MENSA ‘Table Mountain’ Constellation

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MENSA ‘Table Mountain’ Constellation

Unread post by Kaapsedraai »

MENSA ‘Table Mountain’ Constellation
A constellation is an area on the celestial sphere in which a group of stars forms an imaginary outline or pattern, animal, creature, or an inanimate object.
TM and Cloud MAP fo.jpg

MENSA is one of the faintest constellations in the Southern Celestial Hemisphere near the south celestial pole and associated with a Large Magellanic Cloud. This constellation was discovered by French astronomer Nicolas Louis de Lacaille, while studying the sky at the Cape of Good Hope during his 1750-1754 visit. Of all the 88 constellations, he named 14 of them. (see footnote)

MENSA in Latin means ‘table’ and in 1756 de Lacaille named the constellation 'Montagne de la Table', but later used a Latin name ‘Mons Mensae’. The English astronomer John Herschel suggested a shortened name, hence 'Mensa'.
TM and Cloud.jpg

This constellation consists of more than 20 stars, but the 4 prominent stars forming the ‘table-like’ pattern are the following:
- α Alpha Mensae (yellow colour) closest 33,26 light years from the Sun and brightest star
- β Beta Mensae (yellow colour) furthest 793.58 light years from the Sun
- γ Gamma Mensae (orange colour) 102.28 light years from the Sun
- η Eta Mensae (orange colour) 668.37 light years from the Sun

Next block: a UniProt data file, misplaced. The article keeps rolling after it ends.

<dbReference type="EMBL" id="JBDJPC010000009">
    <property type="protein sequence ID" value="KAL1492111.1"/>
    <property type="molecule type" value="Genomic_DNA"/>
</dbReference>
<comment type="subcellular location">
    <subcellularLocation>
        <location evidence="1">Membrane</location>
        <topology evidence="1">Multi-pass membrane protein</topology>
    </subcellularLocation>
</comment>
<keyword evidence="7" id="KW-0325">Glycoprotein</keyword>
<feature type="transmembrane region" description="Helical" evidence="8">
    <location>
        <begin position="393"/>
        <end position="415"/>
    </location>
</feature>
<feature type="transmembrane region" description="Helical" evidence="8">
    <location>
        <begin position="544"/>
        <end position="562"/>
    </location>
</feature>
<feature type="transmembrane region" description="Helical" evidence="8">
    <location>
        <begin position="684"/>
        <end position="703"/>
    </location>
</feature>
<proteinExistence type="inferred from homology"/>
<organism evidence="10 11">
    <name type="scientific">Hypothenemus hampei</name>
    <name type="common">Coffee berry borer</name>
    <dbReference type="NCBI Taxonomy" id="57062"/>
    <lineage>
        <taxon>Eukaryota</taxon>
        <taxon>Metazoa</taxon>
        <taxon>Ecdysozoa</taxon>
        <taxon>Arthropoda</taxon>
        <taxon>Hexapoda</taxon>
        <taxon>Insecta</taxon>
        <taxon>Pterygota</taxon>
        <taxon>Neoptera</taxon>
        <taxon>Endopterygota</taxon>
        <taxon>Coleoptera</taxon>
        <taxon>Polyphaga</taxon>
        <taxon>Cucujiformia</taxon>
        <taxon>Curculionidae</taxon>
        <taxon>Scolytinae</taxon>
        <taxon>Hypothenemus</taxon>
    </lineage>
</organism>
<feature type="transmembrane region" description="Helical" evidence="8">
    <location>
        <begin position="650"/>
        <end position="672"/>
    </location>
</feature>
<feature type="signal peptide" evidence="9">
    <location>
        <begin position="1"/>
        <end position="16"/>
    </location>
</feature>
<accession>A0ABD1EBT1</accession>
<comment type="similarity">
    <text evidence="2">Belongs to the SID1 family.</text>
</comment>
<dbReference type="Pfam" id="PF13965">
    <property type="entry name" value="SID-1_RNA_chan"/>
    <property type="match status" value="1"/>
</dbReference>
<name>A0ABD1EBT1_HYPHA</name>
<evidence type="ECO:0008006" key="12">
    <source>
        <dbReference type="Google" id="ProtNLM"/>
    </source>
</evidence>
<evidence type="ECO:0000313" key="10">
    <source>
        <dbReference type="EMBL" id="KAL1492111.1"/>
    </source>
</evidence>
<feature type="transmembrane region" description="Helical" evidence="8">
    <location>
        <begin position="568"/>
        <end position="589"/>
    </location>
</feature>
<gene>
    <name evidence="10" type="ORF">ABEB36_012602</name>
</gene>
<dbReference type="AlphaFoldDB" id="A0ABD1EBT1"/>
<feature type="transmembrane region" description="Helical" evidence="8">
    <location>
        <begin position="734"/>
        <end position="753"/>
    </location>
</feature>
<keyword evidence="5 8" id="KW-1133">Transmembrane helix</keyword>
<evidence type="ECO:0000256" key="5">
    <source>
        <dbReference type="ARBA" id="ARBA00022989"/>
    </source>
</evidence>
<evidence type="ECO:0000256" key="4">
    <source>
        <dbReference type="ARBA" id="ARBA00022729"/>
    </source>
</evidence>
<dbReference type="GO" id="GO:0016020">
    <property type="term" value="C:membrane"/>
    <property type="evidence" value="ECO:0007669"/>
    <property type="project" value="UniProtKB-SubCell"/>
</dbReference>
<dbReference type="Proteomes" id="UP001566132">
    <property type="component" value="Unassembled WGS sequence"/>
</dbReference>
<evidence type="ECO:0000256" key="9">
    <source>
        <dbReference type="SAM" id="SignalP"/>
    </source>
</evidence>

In addition to these stars taking the form of a table, a Large Magellanic Cloud (LMC) is visible near it, hence being called ‘Cape clouds’ as it relates to the cloud cover prominent over Table Mountain when the south-easterly stormy wind blew. It lies partially within Mensa's boundaries, whilst most of it lies in neighboring Dorado constellation. LMC is a satellite galaxy of the Milky Way, located at a distance of 163,000 light-years away and the third closest galaxy to our own.
TM and Cloud MAP2 fo.jpg

When looking at the sky, it can be located using the Southern-Cross as anchor point, but visibility with naked eye is best at locations away from cities where light is darker, unless you own a telescope.

One of the craters on the Moon is named after him, called ‘La Caille’-crater, a lunar impact crater. The crater’s coordinates on the Moon are 23.8°S 1.1°E.
VM La Caille’-crater2.jpg
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